Candy That Counts

Here's your nightly math! Just 5 quick minutes of number fun for kids and parents at home. Read a cool fun fact, followed by math riddles at different levels so everyone can jump in. Your kids will love you for it.

Candy That Counts

February 14, 2017

Today is Valentine’s Day, and there’s candy everywhere — including those tiny sugar hearts with words printed on them. The idea is almost as old as love itself. Back in the 1700s American colonists would scratch messages like “Be Mine” onto candy to give to their sweethearts.  But in 1860 the New England Confectionery Company figured out how to print them with a machine, making zillions of hearts at once. NECCO makes about 8 billion candy hearts every year, using the same recipe and machines from over 100 years ago. The question is, which love message shows up the most often?

Wee ones: How many purple candy hearts can you count in the photo?

Little kids: How many letters does a “Be Mine” heart have on it?  Bonus: How many more or fewer letters would a heart with your first name on it have?

Big kids: If NECCO makes 8 billion candy hearts every year, how many have been made since you were born?  Bonus: If NECCO made 100,000 pounds of hearts today and you ate 1 pound all yourself, how many pounds does that leave for everyone else?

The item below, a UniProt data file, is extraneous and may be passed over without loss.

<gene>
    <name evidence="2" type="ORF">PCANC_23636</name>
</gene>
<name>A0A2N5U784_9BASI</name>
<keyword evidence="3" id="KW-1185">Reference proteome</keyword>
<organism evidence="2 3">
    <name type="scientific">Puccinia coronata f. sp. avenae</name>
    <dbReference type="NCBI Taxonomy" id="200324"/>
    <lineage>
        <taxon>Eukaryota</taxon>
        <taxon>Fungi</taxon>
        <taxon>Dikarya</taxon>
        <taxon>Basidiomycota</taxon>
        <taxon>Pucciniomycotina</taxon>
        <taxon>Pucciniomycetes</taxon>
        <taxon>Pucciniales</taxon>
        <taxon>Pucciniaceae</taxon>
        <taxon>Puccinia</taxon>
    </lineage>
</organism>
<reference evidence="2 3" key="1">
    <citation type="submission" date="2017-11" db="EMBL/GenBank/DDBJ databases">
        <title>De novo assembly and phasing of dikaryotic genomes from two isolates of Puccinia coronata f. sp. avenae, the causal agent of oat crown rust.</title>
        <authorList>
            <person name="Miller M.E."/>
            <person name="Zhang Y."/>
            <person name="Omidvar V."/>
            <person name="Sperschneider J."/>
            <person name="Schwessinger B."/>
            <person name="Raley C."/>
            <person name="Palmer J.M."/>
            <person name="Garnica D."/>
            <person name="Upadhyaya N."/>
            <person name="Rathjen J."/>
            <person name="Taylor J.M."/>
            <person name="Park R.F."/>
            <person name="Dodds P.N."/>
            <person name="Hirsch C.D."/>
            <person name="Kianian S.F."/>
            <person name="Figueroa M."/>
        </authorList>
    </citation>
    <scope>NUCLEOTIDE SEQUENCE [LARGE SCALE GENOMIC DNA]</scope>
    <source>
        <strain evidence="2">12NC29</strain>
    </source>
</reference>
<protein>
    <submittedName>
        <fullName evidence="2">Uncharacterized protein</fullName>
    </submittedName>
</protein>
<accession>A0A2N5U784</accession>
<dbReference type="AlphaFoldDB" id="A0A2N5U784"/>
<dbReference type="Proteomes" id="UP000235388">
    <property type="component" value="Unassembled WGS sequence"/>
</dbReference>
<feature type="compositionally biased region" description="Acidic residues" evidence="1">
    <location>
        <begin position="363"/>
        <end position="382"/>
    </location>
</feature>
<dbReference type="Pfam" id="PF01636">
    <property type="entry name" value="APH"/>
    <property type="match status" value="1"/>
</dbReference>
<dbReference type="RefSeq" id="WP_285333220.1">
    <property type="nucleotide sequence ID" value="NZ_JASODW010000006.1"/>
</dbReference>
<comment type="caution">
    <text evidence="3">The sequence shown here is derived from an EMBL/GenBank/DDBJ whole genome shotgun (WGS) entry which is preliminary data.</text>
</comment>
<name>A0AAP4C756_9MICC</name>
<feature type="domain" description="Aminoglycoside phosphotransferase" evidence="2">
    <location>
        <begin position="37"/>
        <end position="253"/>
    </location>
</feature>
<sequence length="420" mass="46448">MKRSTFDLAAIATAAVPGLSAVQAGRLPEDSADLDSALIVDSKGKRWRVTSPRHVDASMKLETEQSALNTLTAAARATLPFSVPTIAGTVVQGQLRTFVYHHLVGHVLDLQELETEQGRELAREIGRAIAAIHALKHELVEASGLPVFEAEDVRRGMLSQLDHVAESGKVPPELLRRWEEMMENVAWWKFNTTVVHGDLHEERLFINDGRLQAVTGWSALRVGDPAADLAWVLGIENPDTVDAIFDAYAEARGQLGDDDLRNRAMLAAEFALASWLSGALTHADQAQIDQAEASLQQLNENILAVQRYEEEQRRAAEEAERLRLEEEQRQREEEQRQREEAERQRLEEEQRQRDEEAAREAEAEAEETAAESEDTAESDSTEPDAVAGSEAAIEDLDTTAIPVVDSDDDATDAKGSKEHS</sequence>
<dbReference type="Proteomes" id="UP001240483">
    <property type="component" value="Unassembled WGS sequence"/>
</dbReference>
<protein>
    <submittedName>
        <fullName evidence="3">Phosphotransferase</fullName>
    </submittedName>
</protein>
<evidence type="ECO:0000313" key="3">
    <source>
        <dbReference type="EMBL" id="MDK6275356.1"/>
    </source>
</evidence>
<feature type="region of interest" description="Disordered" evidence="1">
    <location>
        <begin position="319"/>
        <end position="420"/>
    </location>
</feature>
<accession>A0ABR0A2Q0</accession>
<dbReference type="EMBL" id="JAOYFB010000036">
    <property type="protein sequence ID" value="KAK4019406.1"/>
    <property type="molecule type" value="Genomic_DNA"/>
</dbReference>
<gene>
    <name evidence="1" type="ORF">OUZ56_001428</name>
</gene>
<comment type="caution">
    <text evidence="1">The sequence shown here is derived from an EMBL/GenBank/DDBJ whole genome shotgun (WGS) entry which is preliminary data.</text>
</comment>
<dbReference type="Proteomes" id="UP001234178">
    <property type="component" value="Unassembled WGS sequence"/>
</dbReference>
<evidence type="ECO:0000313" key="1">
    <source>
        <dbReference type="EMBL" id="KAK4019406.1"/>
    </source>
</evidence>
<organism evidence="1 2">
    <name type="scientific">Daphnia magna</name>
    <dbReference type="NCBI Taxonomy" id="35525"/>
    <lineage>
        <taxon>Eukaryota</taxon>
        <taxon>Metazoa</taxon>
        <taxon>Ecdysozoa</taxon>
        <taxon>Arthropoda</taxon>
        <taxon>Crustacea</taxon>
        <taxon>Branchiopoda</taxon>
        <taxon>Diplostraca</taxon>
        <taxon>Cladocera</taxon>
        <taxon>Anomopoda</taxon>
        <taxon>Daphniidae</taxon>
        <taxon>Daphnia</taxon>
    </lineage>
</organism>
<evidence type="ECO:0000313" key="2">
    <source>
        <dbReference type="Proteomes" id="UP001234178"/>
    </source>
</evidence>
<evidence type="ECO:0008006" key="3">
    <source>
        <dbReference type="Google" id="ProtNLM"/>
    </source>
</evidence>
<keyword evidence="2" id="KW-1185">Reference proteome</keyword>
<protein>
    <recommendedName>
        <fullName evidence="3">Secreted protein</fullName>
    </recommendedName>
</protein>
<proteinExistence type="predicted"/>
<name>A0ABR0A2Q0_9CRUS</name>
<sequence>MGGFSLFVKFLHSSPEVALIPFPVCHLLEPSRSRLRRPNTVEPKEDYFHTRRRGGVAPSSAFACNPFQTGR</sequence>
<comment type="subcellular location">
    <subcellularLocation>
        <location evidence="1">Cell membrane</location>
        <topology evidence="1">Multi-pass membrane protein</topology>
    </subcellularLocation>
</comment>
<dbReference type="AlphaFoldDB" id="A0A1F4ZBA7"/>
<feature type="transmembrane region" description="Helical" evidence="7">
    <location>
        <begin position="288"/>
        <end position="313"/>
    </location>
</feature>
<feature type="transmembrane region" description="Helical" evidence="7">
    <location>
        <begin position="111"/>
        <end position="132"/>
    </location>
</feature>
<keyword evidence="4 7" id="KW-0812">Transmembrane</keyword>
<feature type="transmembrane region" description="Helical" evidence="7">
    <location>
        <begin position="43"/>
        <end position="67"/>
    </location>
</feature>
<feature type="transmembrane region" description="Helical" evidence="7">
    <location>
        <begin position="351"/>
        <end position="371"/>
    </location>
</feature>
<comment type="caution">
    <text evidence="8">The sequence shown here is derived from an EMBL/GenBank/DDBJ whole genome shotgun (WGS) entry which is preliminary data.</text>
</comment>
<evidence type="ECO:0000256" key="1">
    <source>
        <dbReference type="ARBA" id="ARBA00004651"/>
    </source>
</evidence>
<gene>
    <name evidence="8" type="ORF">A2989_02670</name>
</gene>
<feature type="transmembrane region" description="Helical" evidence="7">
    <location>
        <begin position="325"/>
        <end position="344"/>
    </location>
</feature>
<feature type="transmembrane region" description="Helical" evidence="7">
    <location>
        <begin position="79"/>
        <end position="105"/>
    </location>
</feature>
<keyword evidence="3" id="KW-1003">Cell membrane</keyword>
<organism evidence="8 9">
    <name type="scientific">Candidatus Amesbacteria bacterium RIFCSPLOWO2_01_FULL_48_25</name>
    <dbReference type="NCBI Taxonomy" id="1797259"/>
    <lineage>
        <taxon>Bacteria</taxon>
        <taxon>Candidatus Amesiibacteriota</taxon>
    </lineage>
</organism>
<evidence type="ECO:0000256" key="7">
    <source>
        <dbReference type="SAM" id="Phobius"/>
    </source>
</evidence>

Answers:
Wee ones: 2 purple hearts.

Little kids: 6 letters.  Bonus: Different for everyone…subtract 6 from the number of letters in your name, or subtract that number from 6.

Big kids: Different for everyone…take your age in years and multiply by 8, then tack on 9 zeros, or the word “billion”!  Bonus: 99,999 pounds.

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About the Author

Laura Overdeck

Laura Overdeck

Laura Bilodeau Overdeck is founder and president of Bedtime Math Foundation. Her goal is to make math as playful for kids as it was for her when she was a child. Her mom had Laura baking while still in diapers, and her dad had her using power tools at a very unsafe age, measuring lengths, widths and angles in the process. Armed with this early love of numbers, Laura went on to get a BA in astrophysics from Princeton University, and an MBA from the Wharton School of Business; she continues to star-gaze today. Laura’s other interests include her three lively children, chocolate, extreme vehicles, and Lego Mindstorms.

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